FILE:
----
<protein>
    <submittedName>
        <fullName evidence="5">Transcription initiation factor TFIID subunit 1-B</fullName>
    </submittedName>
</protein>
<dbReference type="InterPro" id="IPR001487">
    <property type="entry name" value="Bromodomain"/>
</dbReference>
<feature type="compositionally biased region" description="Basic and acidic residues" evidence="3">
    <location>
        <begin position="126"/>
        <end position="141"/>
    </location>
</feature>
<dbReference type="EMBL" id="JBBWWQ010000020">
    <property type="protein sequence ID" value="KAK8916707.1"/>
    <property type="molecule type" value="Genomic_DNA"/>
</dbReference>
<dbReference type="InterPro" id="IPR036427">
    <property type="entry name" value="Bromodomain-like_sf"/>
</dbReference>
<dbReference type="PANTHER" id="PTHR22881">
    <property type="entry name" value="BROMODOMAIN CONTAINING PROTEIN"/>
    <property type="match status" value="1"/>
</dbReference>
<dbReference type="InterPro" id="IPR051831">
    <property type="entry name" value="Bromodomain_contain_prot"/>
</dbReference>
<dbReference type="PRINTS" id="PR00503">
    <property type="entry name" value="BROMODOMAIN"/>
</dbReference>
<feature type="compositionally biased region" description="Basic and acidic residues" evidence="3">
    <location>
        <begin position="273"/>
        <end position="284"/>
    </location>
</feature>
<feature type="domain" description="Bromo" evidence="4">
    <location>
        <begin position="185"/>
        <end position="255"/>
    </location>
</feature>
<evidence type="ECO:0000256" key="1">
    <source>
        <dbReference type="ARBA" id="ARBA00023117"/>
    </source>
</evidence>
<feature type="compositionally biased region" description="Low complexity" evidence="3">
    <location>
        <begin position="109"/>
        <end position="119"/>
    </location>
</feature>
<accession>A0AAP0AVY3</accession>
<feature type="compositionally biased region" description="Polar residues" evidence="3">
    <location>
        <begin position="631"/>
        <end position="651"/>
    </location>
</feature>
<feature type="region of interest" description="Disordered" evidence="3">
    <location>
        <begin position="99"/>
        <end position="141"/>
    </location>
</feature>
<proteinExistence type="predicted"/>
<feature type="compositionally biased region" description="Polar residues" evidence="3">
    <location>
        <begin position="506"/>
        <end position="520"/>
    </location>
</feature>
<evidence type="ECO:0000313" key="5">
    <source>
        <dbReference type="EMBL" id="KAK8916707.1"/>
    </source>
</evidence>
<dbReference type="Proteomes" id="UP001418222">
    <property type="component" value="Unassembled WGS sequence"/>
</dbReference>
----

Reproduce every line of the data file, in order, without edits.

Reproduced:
<protein>
    <submittedName>
        <fullName evidence="5">Transcription initiation factor TFIID subunit 1-B</fullName>
    </submittedName>
</protein>
<dbReference type="InterPro" id="IPR001487">
    <property type="entry name" value="Bromodomain"/>
</dbReference>
<feature type="compositionally biased region" description="Basic and acidic residues" evidence="3">
    <location>
        <begin position="126"/>
        <end position="141"/>
    </location>
</feature>
<dbReference type="EMBL" id="JBBWWQ010000020">
    <property type="protein sequence ID" value="KAK8916707.1"/>
    <property type="molecule type" value="Genomic_DNA"/>
</dbReference>
<dbReference type="InterPro" id="IPR036427">
    <property type="entry name" value="Bromodomain-like_sf"/>
</dbReference>
<dbReference type="PANTHER" id="PTHR22881">
    <property type="entry name" value="BROMODOMAIN CONTAINING PROTEIN"/>
    <property type="match status" value="1"/>
</dbReference>
<dbReference type="InterPro" id="IPR051831">
    <property type="entry name" value="Bromodomain_contain_prot"/>
</dbReference>
<dbReference type="PRINTS" id="PR00503">
    <property type="entry name" value="BROMODOMAIN"/>
</dbReference>
<feature type="compositionally biased region" description="Basic and acidic residues" evidence="3">
    <location>
        <begin position="273"/>
        <end position="284"/>
    </location>
</feature>
<feature type="domain" description="Bromo" evidence="4">
    <location>
        <begin position="185"/>
        <end position="255"/>
    </location>
</feature>
<evidence type="ECO:0000256" key="1">
    <source>
        <dbReference type="ARBA" id="ARBA00023117"/>
    </source>
</evidence>
<feature type="compositionally biased region" description="Low complexity" evidence="3">
    <location>
        <begin position="109"/>
        <end position="119"/>
    </location>
</feature>
<accession>A0AAP0AVY3</accession>
<feature type="compositionally biased region" description="Polar residues" evidence="3">
    <location>
        <begin position="631"/>
        <end position="651"/>
    </location>
</feature>
<feature type="region of interest" description="Disordered" evidence="3">
    <location>
        <begin position="99"/>
        <end position="141"/>
    </location>
</feature>
<proteinExistence type="predicted"/>
<feature type="compositionally biased region" description="Polar residues" evidence="3">
    <location>
        <begin position="506"/>
        <end position="520"/>
    </location>
</feature>
<evidence type="ECO:0000313" key="5">
    <source>
        <dbReference type="EMBL" id="KAK8916707.1"/>
    </source>
</evidence>
<dbReference type="Proteomes" id="UP001418222">
    <property type="component" value="Unassembled WGS sequence"/>
</dbReference>